Sadly, Chambers’ injury was not the obstacle Arsenal had to face on Sunday, as referee Craig Pawson managed to influence the outcome of the match with a bewildering display of incompetence himself. Having taken an inconsistent approach to bookings all match, he sealed his fate as the day’s pantomime villain after Chelsea’s Jorginho, already on a yellow, committed a blatant mandatory bootable foul as he hauled Mattéo Guendouzi down from behind, with Pawson instead reaching for his pocket to book Lacazette, who had come tearing in to protest the obvious infraction.
Having allowed Chelsea to keep 11 men in a most dishonest way, Pawson then proceeded to ignore another foul in the buildup to the visitor’s equaliser, scored by (who else) Jorginho from a corner kick with six minutes left in regulation. It was somehow the most infuriating and least surprising thing that afternoon, and the resilience and focus Arsenal had kept for so long suddenly evaporated into thin air.
The Weight Of Defeat
While the entire Arsenal squad will feel they deserved better on Sunday, no two players will feel the pain of the loss more than Bernd Leno and Shkodran Mustafi. Two exceedingly popular targets for those who track unflattering stats, the German duo have had a hard time shaking error-prone labels after a few shaky runs of form over the last two seasons. And unfortunately, they once again find themselves under the microscope, one for each of the two goals conceded on the afternoon.
The first, Jorginho’s equalising goal, came from a corner kick on which Leno struggled to rise fully for to punch away, with Bukayo Saka and others being forced back into him slightly in the scrum in front of goal. Leno watched helplessly as the ball looped over his outstretched glove, falling directly to the Italian’s waiting caress at the far post, where he put it in the open goal with ease. Some felt that Leno could have been more decisive in coming for the ball, but the former Leverkusen stopper deserves the benefit of the doubt during a season in which he has bailed his team out time and again.
The second, and the one that was always going to draw the most ire from fans, was laid at Mustafi’s feet after Tammy Abraham backed both he and David Luiz into Leno’s lap with the threat of his pace, leading to an ugly deciding goal slipping through the goalkeeper’s legs. It was a typical moment in the German’s Arsenal career, where his fear of making a mistake inevitably lead to a costly moment at the back. Though it could be argued the breakdown occurred much earlier than his own attempted defence of the play, but it is inarguably a feature more than a bug when Mustafi finds himself in the middle of such moments. Unfortunate, particularly after putting in an admirable (and bruising) shift to that point, but unnecessary.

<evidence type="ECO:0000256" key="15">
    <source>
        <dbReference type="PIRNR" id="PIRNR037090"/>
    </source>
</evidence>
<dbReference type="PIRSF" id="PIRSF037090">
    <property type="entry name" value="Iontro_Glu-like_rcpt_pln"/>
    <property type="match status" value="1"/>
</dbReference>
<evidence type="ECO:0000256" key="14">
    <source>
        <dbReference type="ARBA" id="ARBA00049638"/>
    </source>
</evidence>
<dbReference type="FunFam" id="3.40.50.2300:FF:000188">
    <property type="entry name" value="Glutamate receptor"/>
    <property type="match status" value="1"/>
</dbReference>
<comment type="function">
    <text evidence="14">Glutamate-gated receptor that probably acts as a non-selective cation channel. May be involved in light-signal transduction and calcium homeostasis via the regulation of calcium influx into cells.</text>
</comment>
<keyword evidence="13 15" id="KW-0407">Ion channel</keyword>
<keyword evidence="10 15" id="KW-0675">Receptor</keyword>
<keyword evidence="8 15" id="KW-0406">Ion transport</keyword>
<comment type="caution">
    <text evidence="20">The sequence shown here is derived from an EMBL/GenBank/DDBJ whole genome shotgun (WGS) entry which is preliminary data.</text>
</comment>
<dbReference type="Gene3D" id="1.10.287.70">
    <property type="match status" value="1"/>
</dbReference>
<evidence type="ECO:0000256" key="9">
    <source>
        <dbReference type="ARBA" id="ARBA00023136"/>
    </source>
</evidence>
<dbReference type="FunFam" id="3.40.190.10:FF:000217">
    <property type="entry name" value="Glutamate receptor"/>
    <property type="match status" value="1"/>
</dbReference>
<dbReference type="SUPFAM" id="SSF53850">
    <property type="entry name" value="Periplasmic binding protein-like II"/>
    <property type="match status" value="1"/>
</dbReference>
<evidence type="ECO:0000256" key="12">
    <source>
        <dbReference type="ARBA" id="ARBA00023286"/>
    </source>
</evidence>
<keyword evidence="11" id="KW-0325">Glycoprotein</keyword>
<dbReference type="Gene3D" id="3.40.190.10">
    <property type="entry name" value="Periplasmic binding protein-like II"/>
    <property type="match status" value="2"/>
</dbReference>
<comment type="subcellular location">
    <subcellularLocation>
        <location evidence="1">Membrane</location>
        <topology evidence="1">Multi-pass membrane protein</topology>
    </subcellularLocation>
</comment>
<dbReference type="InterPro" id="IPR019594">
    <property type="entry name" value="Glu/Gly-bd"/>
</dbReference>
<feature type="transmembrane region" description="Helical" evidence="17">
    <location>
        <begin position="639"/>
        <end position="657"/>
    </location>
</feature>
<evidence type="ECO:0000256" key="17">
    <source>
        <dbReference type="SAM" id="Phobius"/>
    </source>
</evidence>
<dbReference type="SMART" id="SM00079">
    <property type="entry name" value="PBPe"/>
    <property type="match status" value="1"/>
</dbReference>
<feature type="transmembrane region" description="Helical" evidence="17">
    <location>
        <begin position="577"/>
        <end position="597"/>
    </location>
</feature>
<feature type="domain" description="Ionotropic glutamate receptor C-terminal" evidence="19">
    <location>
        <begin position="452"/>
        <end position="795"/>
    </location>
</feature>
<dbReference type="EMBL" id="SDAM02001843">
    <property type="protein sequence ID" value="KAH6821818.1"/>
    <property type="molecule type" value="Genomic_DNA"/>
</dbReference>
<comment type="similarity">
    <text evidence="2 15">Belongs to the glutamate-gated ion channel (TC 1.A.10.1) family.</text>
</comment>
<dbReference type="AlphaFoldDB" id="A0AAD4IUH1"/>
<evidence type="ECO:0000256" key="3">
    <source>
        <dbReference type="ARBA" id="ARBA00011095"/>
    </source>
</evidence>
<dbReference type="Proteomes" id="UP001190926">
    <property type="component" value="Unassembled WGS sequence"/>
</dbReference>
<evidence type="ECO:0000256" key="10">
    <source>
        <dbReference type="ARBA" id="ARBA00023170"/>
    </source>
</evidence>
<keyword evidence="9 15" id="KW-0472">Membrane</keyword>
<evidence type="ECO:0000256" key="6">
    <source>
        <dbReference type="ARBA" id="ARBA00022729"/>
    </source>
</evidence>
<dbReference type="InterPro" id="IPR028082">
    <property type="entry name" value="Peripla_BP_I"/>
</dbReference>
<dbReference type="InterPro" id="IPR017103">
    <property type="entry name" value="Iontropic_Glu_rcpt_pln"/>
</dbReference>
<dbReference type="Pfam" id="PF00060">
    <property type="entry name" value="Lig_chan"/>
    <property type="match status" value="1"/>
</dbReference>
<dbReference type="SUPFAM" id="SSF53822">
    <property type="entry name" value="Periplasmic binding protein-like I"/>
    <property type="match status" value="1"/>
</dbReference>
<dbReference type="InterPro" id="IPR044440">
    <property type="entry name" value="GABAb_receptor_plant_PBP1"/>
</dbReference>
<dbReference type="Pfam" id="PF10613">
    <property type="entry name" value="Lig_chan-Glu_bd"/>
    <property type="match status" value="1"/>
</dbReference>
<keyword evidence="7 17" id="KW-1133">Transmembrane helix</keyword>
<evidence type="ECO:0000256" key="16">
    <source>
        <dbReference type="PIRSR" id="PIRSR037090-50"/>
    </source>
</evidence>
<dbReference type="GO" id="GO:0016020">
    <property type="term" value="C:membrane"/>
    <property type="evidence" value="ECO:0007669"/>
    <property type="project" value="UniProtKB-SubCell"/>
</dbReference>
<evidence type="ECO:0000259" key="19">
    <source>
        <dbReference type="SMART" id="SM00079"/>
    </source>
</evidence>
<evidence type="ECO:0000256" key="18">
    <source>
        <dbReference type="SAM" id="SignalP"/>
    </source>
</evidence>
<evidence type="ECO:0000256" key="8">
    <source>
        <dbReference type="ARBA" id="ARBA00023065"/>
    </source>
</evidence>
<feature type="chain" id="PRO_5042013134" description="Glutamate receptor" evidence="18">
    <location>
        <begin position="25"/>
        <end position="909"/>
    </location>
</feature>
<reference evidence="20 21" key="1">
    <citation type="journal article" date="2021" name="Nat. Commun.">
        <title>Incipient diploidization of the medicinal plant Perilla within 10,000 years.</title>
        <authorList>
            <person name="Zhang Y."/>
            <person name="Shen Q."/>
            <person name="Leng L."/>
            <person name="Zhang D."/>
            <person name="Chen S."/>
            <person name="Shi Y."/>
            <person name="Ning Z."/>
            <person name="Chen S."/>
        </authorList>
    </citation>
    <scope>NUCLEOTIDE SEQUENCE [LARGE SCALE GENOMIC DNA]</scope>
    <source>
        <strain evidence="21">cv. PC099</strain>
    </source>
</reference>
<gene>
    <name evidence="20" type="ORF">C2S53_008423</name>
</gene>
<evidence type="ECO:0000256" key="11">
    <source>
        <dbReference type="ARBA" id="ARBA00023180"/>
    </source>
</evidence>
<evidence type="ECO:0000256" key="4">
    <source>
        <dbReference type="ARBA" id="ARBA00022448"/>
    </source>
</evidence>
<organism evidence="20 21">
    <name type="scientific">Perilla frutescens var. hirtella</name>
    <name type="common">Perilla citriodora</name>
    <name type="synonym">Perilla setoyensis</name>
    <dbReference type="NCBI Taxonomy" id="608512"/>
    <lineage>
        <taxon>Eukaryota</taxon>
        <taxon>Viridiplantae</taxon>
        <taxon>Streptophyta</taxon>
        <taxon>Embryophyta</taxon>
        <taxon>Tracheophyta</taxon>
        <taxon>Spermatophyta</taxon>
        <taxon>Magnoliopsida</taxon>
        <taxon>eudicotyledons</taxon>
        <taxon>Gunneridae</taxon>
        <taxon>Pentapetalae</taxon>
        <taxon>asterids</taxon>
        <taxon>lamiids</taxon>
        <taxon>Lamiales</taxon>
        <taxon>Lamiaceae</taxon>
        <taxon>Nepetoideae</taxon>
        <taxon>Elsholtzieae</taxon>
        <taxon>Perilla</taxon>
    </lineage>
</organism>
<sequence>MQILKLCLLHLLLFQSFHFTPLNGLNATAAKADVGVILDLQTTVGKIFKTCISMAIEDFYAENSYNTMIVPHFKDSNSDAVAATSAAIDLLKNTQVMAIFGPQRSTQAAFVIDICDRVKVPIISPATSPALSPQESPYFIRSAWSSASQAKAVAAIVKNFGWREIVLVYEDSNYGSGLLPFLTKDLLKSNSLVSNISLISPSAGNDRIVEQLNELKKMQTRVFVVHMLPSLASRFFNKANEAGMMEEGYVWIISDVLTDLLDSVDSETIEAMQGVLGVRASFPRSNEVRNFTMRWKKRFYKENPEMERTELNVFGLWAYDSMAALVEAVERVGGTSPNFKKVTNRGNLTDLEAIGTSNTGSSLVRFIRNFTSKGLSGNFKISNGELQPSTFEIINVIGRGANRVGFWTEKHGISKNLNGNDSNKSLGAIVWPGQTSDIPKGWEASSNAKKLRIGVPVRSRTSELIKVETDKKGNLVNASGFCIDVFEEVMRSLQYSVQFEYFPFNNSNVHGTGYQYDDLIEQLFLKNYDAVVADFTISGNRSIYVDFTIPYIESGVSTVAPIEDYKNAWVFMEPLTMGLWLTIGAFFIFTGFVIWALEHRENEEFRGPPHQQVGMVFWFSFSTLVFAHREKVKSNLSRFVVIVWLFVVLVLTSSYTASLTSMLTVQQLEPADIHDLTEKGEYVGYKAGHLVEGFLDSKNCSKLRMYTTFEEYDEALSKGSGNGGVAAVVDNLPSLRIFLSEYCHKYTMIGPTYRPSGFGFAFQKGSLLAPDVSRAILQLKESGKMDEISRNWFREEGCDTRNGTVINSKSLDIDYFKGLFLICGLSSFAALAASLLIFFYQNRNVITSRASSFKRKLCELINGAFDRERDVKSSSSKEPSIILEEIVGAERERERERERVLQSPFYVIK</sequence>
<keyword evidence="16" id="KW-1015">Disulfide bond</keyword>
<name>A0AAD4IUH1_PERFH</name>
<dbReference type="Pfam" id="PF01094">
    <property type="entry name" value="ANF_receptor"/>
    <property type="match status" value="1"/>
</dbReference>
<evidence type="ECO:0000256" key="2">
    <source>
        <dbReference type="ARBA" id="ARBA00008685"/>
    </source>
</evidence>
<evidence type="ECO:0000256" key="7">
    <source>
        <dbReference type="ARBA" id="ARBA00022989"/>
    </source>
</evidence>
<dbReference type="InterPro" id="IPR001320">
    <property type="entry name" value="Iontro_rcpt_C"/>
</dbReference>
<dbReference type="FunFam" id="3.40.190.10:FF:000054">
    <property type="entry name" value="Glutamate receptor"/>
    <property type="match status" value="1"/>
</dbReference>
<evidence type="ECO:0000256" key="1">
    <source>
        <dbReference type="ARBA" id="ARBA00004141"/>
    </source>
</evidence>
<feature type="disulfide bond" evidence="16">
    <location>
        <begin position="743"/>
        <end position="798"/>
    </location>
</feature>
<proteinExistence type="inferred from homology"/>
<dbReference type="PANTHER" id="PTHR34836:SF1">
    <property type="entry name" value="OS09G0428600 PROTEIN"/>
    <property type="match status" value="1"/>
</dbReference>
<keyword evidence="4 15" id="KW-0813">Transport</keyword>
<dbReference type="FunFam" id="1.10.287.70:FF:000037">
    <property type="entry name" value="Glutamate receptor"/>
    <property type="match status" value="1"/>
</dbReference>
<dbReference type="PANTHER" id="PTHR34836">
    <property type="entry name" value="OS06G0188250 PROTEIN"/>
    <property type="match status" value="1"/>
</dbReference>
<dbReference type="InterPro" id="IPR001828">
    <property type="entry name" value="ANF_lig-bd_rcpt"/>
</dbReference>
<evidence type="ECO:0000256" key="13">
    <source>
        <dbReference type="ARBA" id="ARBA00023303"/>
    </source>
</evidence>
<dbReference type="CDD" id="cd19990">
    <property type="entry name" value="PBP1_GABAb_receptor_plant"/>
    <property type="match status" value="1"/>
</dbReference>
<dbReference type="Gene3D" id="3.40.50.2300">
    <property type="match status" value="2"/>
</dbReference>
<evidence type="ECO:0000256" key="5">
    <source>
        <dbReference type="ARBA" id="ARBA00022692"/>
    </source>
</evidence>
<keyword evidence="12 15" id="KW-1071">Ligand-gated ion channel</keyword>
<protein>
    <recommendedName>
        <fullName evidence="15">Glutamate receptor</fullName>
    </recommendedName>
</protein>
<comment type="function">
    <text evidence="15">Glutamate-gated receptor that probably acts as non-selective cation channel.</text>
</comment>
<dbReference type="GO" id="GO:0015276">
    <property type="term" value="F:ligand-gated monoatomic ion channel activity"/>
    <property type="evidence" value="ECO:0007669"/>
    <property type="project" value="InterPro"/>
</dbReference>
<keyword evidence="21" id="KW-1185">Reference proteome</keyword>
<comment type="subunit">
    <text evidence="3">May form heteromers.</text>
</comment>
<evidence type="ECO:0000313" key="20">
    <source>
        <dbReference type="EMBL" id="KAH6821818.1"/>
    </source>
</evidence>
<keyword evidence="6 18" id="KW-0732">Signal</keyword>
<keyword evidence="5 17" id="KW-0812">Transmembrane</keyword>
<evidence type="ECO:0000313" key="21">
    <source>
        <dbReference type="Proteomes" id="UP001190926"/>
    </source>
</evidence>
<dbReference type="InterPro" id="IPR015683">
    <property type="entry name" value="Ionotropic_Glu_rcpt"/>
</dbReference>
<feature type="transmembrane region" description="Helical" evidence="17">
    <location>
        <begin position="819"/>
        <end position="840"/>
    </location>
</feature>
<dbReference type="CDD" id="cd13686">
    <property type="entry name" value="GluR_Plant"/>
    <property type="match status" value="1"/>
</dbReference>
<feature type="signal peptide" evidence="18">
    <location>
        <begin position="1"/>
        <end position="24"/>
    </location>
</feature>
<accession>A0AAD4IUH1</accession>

A Leader Missed
Of all the young talents currently looking to make their mark on the Arsenal first team, arguably none is further along in the process than Mattéo Guendouzi. His all-action style and tenacity when in possession makes his ceiling as a player an exciting prospect to consider. However, his obvious potential and exciting play have not yet brought tangible improvement to the team as a whole.
In fact, Granit Xhaka and Lucas Torreira remain Arsenal’s most successful midfield pairing of the last two seasons, and looking at Mikel Arteta’s tactics on Sunday vs midweek against Bournemouth offer a clue as to why. Against the Cherries, Arsenal were finding plenty of joy in build up as Xhaka dropped in on the left side of the centrebacks to dictate tempo from deep, while the fullbacks, particularly Ainsley Maitland-Niles, pinched in-field slightly to create something of a 3–2-2-3 shape when on the ball. Not only did this give the Gunners a depth to their shape and plenty of passing triangles to keep possession, it allows Mesut Ozil to find acres of space in the half-spaces.
Against Chelsea on Sunday, with Xhaka absent due to an illness, Arsenal reverted to a more traditional buildup shape, with the fullbacks staying relatively wide and the midfielders working in tandem rather than staggered between two lines. After the initial burst of energy subsided, and Chelsea added Jorginho to the midfield with a first-half substitution, the Gunners seemed to lose the ability to sustain possession when they needed it most, forcing tiring legs to keep chasing Chelsea as the got stronger with time. This might have been avoiding with Xhaka’s more experienced head in the midfield instead of Guendouzi’s more erratic but less disciplined style.
Xhaka does not come with any less baggage than Aubameyang of late, with similar rumours or unrest and a transfer request compounded by his recent falling out with a fair percentage of supporters, but his value to the team remains. For his part, Arteta seems convinced of Xhaka’s importance to the team, and it remains to be seen what becomes of his Arsenal career in January. It must not be forgotten, however, that in spite of his inexperience and infuriating deficiencies as a young player, Mattéo Guendouzi will be a vital asset to this team going forward. But matches like Sunday’s serve as a reminder that he is not yet the finished article.